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- FLSA Section 14(c) Advisor

Conducting Work Measurements of Jobs that will be Paid a Piece Rate Under FLSA Section 14(c)

A piece rate fixes a wage payment on each completed unit of work. When a worker with a disability is to perform a production job, the simplest and most objective method to ensure the payment of commensurate wages is the payment of a piece rate.

If the prevailing wage survey yielded a piece rate, and the employer of the workers with disabilities will be performing the job in the same manner as the survey firm(s), no additional work measurements need be performed.

But if the methods of production will differ, or if the prevailing wage yielded an hourly wage rate and the employer of the workers with disabilities prefers to pay a piece rate, a work measurement must be conducted that will yield a piece rate.

The following is a detailed description of the steps an employer should follow when conducting a time-based measurement (setting the standard) for a job that will be paid on a piece rate basis.

1. Develop job description.

  1. Define specific job duties, responsibilities and general tasks. It is important that the employer is able to demonstrate that the work for which the standard is established is the same as the work for which the worker with a disability will receive special minimum wages.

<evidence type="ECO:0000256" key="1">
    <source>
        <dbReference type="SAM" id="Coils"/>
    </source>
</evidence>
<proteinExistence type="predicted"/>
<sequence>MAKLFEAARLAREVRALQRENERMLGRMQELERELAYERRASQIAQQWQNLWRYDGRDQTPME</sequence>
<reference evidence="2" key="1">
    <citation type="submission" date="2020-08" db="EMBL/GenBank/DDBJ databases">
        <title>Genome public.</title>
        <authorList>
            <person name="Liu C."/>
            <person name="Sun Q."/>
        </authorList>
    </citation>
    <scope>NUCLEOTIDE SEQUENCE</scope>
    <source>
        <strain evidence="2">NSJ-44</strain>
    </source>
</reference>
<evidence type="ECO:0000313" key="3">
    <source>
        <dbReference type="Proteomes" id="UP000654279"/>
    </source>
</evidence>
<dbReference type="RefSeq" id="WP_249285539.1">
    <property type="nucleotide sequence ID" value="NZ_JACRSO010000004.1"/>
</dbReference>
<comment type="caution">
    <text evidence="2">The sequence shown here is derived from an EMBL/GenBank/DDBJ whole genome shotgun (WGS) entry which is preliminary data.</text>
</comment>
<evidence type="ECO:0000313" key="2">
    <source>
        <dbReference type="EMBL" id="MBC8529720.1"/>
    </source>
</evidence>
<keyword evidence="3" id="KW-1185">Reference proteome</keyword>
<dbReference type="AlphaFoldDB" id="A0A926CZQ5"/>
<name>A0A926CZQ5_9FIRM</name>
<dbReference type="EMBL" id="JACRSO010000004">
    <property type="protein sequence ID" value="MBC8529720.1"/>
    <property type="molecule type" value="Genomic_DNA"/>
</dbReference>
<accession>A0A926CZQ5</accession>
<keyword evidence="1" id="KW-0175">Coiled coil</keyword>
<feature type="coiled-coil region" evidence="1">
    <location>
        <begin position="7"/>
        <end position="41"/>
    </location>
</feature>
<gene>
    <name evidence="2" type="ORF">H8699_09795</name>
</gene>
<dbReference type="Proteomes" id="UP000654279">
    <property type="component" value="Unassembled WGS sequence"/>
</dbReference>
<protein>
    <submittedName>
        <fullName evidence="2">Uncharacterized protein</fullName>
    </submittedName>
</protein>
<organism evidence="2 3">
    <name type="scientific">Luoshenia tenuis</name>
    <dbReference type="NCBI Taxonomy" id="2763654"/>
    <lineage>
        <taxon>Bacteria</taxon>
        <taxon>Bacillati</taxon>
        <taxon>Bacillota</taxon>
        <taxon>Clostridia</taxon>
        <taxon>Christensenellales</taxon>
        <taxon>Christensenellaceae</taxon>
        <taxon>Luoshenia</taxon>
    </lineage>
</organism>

2. Specify the types of equipment and materials to be used. The employer must be able to verify that the material and equipment used by the worker with the disability is the same as that used when the standard was established.
  3. List the types of skills, training or experience required.
  4. Indicate the days and times the work is performed if such factors could have an impact on the productivity of the worker.

2. Perform a task analysis.

  1. Identify the components, tasks and subtasks to be performed.
  2. Develop an accurate picture of the method and procedures used to accomplish the tasks.
  3. Include types of equipment and supplies to be used. Specify the area where the work will be performed.